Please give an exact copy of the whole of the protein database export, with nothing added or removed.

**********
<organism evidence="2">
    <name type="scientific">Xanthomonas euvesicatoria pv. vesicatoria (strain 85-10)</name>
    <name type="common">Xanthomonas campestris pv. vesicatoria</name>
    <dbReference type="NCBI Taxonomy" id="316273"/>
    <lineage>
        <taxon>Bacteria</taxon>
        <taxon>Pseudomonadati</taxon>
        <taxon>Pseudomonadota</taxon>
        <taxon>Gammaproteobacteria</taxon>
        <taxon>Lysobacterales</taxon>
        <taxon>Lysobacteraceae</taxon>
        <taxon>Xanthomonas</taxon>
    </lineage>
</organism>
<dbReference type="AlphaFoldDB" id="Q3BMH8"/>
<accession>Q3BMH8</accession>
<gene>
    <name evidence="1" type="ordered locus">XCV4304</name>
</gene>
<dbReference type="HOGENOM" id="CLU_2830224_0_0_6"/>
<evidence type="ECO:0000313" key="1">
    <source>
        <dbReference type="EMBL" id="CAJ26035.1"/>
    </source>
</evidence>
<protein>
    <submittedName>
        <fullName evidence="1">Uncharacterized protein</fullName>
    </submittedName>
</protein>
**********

<organism evidence="2">
    <name type="scientific">Xanthomonas euvesicatoria pv. vesicatoria (strain 85-10)</name>
    <name type="common">Xanthomonas campestris pv. vesicatoria</name>
    <dbReference type="NCBI Taxonomy" id="316273"/>
    <lineage>
        <taxon>Bacteria</taxon>
        <taxon>Pseudomonadati</taxon>
        <taxon>Pseudomonadota</taxon>
        <taxon>Gammaproteobacteria</taxon>
        <taxon>Lysobacterales</taxon>
        <taxon>Lysobacteraceae</taxon>
        <taxon>Xanthomonas</taxon>
    </lineage>
</organism>
<dbReference type="AlphaFoldDB" id="Q3BMH8"/>
<accession>Q3BMH8</accession>
<gene>
    <name evidence="1" type="ordered locus">XCV4304</name>
</gene>
<dbReference type="HOGENOM" id="CLU_2830224_0_0_6"/>
<evidence type="ECO:0000313" key="1">
    <source>
        <dbReference type="EMBL" id="CAJ26035.1"/>
    </source>
</evidence>
<protein>
    <submittedName>
        <fullName evidence="1">Uncharacterized protein</fullName>
    </submittedName>
</protein>